Puff pastry, everyone. That’s right. I will be giving you instructions on how to make your very own. Why? Because puff pastry is perfect for making everything you could possibly want to eat: apple gallettes with frangipane, palmiers, chicken pot pie, and Beef Wellington.
This puff pastry will be my first recipe in the Sophistimom Twelve Days of Christmas. It’s insane, I know. With Christmas coming, it seems silly to be blogging like a crazy woman (Speaking of which, I have been spending most of my time working on my babble posts). Also, most of you are probably thinking, Yah, right. We haven’t seen you in about a month—what makes you think we believe you’ll actually post for twelve days in a row?
Very valid arguments. But we will give a try. Any positive energy you can send my way will be used for good. So tweet your friends, post it on facebook, post comments, and I will be here, everyday with a new recipe.
Most of you probably know it’s just easier to just buy puff pastry, and well . . . it is. It’s just, most stores only sell the brand that is made with hydrogenated oil (Disgusting!!!), and they don’t sell any made with all butter. At least, I can hardly ever find it. When I lived five minutes away from a Whole Foods, sometimes, I could. But it was $9.99 for a 14 ounce package, and then it was difficult to defrost.
Then, the last time I went to that same Whole Foods, it was no where to be found.
So, if anyone would like to start manufacturing all-butter, all-natural puff pastry, on a national scale, please do, and I will personally shout about it from cyberspace.
Until then, I’ll make it on my own. I think you should all give it a try, too. You won’t be sorry.
I learned how to make this from Martha Stewart’s Baking Handbook.
3 cups all-purpose flour
1 cup cake flour
1 tablespoon kosher salt
1 tablespoon sugar
1 pound, plus 1 stick (8 tablespoons) cold, unsalted butter
1 teaspoon freshly squeezed lemon juice
1. In a large bowl, mix together flours, salt, and sugar. Take one stick of butter, and cut into small pieces. Use a pastry cutter to cut into the flour mixture. Keep cutting until butter is well-distributed, but some large pieces remain. Make a well in the center of the mixture, and pour in one cup of water and the lemon juice. Slowly incorporate the flour into the liquid until the mixture is rough. Add a little bit of water (a teaspoon or two at a time) to the mixture where it is needed to bring the dough together (but no more than 2-3 tablespoons). Pull the dough together into a ball and cover in plastic wrap. Let rest in the refrigerator for 1-2 hours.
2. Place a sheet of parchment paper on a work surface and sprinkle with a small amount of flour. Place 4 sticks of butter on top, and sprinkle with a little more flour. Use a sturdy rolling pin to pound on the butter until it is about 1/2 an inch thick. Use the parchment paper to fold the butter over, and pound again. Repeat pounding on the butter and folding it in half until the butter is pliable. Shape into a 6 inch square, wrap in plastic wrap and refrigerate for 20 minutes.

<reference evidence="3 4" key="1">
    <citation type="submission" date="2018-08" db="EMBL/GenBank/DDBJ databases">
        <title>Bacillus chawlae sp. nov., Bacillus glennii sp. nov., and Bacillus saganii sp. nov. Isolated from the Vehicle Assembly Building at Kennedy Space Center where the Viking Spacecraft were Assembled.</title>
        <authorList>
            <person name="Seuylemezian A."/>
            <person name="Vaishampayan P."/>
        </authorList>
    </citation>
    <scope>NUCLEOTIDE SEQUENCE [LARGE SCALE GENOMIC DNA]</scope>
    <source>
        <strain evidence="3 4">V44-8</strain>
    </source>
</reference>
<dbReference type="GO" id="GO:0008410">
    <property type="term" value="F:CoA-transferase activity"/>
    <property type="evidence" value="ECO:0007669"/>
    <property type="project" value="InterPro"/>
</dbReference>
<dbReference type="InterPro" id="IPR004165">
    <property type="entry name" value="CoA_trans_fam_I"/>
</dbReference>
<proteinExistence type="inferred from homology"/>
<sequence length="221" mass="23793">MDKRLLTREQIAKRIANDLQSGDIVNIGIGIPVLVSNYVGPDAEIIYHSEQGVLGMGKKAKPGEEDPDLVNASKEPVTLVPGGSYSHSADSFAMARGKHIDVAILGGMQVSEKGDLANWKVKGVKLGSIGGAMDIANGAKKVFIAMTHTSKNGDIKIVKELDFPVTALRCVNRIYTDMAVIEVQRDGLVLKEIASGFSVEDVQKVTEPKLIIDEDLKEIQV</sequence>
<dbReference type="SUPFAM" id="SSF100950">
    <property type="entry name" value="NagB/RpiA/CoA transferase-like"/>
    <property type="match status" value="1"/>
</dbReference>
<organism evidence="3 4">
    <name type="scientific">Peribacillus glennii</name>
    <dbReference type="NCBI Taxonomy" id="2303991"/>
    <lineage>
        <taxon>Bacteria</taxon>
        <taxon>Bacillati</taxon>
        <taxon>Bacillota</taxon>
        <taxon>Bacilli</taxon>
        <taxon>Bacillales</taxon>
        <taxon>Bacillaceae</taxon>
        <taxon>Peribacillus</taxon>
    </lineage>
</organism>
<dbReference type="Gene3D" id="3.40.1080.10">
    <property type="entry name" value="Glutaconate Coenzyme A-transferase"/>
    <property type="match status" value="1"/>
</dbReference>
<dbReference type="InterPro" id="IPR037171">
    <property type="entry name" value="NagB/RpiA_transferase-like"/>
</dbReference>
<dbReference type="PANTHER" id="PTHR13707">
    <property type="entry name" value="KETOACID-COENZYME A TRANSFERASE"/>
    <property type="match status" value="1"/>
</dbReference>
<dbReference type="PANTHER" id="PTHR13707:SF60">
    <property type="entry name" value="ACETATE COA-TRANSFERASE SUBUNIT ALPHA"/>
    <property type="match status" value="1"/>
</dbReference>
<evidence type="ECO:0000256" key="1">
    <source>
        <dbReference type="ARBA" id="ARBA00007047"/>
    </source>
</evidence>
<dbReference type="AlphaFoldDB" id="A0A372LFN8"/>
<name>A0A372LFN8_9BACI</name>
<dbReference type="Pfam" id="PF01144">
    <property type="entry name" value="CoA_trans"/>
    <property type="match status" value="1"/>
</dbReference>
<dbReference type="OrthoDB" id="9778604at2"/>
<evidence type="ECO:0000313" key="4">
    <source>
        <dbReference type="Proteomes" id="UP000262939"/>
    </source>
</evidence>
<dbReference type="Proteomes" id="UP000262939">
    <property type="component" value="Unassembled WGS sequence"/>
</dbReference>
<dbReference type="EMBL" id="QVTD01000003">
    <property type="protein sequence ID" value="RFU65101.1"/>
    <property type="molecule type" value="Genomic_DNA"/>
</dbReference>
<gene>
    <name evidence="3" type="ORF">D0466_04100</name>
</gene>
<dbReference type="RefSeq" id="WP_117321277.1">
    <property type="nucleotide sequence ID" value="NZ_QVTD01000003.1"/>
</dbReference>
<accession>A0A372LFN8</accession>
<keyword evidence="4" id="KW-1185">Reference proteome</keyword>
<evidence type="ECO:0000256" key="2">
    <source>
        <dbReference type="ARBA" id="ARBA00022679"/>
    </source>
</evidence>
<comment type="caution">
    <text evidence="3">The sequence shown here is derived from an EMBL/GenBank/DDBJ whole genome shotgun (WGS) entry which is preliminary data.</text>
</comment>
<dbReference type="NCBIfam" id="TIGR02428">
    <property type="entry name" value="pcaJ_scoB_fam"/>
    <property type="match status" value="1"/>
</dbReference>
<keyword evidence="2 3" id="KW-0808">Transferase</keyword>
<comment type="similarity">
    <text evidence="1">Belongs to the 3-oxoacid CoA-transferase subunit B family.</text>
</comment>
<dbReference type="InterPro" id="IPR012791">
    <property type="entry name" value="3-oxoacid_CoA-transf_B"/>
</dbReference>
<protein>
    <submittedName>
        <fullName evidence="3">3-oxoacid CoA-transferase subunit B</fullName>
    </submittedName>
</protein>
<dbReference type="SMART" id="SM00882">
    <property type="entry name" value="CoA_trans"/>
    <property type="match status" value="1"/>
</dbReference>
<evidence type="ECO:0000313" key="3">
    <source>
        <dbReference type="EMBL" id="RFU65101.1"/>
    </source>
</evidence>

3. Remove the dough from the refrigerator and pound out to a 12 inch circle. Place the butter square in the center and use a bench scraper to cut the dough at each corner. Take the butter off, and shape each side into a rectangle, so that the entire dough looks like a cross. Return the butter to the center, and fold the flaps of the cross up and over the butter. Pinch the edges of the dough to completely encase the butter in the dough.
4. Use the rolling pin to pound the dough package into a large square. Being careful to roll in one direction, roll the dough into a 20×10 inch rectangle. Use a pastry brush to sweep off any extra flour, and fold the dough in thirds, like a letter. You have just completed what is called the first turn. Turn the dough to the side so that the top flap of the “letter” opens to the right. Roll out again to the same size, and then fold like a letter again. Press your finger twice into a corner of the dough (once for each turn), wrap the dough in plastic wrap, and refrigerate for one hour.
5. Repeat the rolling out and folding the dough like a letter until you have completed six full turns. Wrap in plastic, and then refrigerate for several hours, or overnight. Roll out the dough into a long rectangle, about 1/4 inch thick. Cut in half, fold in thirds, and store in the refrigerator or the freezer until ready to use.